The court denied a request to delay the sale until the items' provenance was determined, The New York Times reported.
One item, an 1880s headdress known as the Crow Mother estimated to be worth $80,000, sold for $210,000, sparking applause from the 200 people in the room even as a woman stood and shouted: "Don't purchase that. It is a sacred being," the Times said.
The Hopi tribe of Arizona challenged the auction of about painted masks and headdresses, saying they were sacred, communally owned items they believe were stolen more than 100 years ago, the newspaper said.
Five of 70 items did not sell, and some sold below their low estimates.
"This is a very unfortunate outcome, as these objects will now be sold and dispersed, and the likelihood that they will eventually return to their true home amongst the Hopi is severely reduced," Pierre Servan-Schreiber, a lawyer representing the tribe, said earlier. "It also probably means that French institutions are still not fully aware of the devastating consequences that such mercantile fate for truly sacred objects may have on tribes who have already suffered so much."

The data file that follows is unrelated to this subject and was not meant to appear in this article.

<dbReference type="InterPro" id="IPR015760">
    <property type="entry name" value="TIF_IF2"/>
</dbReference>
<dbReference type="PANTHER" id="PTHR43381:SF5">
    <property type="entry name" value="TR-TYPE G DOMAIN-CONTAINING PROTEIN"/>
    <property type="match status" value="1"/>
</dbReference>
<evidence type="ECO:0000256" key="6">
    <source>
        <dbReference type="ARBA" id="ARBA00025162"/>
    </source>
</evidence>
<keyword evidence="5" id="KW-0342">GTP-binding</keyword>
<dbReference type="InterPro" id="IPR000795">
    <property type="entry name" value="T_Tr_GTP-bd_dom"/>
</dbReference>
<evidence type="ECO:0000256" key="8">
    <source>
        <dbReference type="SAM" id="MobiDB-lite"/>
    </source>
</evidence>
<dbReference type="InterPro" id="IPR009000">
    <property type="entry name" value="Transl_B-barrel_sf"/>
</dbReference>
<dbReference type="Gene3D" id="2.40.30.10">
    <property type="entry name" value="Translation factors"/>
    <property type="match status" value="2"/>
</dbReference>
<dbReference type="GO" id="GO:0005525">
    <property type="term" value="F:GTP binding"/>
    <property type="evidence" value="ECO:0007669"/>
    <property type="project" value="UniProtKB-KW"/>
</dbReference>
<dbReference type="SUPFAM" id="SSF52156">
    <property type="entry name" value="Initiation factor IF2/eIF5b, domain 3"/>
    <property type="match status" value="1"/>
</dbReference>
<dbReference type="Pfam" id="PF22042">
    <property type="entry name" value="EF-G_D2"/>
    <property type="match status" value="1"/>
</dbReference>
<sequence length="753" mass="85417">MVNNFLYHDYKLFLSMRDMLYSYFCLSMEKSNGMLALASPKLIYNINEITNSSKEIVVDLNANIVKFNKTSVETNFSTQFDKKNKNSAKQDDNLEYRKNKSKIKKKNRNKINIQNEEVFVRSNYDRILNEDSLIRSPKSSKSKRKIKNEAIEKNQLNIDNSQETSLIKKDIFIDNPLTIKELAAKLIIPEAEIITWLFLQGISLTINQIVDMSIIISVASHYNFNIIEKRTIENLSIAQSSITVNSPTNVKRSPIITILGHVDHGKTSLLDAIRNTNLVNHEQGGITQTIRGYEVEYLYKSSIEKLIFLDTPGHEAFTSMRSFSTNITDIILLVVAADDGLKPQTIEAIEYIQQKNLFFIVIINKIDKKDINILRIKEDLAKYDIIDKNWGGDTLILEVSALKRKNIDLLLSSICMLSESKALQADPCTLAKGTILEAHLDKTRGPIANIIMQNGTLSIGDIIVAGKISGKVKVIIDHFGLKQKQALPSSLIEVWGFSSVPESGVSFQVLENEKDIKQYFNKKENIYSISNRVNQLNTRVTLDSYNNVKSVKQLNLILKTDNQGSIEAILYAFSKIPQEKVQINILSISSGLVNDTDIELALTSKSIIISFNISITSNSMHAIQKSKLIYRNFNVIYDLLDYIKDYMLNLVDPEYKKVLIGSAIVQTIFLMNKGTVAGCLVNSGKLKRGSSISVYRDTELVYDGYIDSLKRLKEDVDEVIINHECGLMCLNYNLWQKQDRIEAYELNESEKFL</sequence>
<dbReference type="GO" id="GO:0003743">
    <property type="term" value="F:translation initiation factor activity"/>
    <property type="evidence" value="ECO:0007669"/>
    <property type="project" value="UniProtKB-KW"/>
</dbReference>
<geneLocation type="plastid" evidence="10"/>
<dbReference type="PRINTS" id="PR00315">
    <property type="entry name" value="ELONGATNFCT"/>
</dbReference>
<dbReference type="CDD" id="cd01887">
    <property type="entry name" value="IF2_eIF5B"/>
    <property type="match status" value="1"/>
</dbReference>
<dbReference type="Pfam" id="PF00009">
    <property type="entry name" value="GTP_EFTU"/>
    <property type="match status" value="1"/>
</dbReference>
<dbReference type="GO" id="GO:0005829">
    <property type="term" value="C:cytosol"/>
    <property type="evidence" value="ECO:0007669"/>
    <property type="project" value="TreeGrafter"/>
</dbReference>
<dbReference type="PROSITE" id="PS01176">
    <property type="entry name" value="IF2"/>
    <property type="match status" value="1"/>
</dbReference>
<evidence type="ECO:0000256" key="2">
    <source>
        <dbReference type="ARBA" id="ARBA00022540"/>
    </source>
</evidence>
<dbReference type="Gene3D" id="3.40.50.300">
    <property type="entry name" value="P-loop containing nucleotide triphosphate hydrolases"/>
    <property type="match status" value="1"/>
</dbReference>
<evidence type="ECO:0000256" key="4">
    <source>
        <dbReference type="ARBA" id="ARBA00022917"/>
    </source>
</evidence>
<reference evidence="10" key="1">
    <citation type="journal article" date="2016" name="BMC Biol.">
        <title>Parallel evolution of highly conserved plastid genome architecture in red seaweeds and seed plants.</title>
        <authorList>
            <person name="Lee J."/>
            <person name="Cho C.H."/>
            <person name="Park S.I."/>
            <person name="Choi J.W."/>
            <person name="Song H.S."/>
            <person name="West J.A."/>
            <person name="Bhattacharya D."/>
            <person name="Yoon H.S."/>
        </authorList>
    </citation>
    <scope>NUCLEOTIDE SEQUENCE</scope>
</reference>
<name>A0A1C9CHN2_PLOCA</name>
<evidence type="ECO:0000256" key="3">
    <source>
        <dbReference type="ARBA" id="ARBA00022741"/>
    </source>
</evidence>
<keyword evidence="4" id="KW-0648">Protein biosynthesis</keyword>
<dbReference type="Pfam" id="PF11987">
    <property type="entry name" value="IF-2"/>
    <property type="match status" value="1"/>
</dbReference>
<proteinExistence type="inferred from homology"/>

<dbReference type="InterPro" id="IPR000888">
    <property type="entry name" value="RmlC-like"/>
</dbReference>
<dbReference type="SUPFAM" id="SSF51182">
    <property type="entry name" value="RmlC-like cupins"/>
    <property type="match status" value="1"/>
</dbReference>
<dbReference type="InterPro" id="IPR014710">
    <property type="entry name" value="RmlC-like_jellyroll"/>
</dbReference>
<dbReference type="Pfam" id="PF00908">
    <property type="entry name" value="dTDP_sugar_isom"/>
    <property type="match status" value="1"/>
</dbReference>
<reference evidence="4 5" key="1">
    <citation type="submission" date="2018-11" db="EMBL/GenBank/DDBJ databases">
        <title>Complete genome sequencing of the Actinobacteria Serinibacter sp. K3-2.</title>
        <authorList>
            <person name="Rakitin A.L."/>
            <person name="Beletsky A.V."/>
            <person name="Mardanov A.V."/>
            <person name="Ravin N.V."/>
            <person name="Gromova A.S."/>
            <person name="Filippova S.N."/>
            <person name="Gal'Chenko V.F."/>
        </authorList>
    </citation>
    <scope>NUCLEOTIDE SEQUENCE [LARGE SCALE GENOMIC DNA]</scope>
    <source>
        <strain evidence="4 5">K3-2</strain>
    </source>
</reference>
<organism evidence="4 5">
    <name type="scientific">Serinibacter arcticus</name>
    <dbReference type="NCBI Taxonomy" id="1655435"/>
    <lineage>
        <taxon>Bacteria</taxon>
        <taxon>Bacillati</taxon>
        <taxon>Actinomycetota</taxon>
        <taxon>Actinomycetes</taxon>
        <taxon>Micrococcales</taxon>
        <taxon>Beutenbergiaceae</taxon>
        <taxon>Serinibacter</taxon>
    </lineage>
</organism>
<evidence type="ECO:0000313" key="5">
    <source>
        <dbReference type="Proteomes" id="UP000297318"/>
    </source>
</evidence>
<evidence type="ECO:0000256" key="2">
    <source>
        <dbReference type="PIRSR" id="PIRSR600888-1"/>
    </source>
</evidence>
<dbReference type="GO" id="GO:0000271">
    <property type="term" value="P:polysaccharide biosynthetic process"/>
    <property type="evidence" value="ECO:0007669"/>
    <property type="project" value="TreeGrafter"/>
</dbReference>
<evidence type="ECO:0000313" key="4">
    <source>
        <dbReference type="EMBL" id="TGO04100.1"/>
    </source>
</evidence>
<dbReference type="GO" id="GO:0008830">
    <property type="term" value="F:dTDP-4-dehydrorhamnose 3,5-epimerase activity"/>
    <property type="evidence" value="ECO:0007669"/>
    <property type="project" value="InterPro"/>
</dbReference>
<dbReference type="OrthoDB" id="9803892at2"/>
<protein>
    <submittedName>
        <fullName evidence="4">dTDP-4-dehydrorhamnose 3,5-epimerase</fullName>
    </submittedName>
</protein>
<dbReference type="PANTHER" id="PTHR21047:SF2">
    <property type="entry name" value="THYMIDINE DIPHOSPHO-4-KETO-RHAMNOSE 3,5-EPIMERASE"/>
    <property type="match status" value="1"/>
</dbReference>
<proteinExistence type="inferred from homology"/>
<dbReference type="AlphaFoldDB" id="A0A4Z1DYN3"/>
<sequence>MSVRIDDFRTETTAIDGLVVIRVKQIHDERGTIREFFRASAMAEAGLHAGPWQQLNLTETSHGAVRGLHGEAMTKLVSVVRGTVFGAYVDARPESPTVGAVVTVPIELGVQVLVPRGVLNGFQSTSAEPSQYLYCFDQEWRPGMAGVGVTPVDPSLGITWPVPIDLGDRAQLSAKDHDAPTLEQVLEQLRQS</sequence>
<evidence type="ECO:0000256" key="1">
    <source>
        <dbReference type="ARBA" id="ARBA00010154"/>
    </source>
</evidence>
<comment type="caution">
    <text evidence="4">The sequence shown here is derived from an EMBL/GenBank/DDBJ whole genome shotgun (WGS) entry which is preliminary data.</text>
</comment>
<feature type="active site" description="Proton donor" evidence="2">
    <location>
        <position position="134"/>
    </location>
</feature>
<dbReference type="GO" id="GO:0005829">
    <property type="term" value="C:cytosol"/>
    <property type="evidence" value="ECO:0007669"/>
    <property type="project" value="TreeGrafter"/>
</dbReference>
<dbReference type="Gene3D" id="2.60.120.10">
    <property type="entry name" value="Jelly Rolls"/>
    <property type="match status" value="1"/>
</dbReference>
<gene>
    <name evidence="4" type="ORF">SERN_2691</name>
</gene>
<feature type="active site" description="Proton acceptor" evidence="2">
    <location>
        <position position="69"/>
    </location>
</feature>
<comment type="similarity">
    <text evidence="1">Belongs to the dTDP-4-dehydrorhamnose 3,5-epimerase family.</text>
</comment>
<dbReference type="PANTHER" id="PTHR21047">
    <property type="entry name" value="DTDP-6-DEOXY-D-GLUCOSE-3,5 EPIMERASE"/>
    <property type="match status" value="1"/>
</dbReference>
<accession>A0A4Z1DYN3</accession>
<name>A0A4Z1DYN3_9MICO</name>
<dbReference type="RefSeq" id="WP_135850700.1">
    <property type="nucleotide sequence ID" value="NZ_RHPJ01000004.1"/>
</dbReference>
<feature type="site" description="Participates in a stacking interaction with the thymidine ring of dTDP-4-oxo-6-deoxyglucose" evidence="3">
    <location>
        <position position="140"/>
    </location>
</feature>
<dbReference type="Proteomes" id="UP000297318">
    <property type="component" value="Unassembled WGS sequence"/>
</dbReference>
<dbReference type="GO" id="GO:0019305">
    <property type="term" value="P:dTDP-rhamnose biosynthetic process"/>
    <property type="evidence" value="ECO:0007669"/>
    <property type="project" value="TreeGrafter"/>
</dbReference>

U.S. Ambassador to France Charles Rivkin Thursday urged the sale be suspended because of "the importance of these sacred objects to the Hopi Nation" and to allow time to determine the ownership history of the items.
Neret-Minet Tessier & Sarrou, the auctioneer handling the sale, hailed the decision, the Times said.
"It is important not to create a precedent validating the prohibition of the sale of any object of a sacred nature, regardless of the culture concerned," the auction house said. "Our goal has always been to showcase Hopi culture and make it accessible to the largest number of people and in strict compliance with the law."
U.S. actor-director Robert Redford, who has close relations with the Hopi, called the sale a "sacrilege" with "grave moral consequences."
"These ceremonial objects have a sacred value and belong to the Hopi and only the Hopi," Redford said in a letter published Thursday.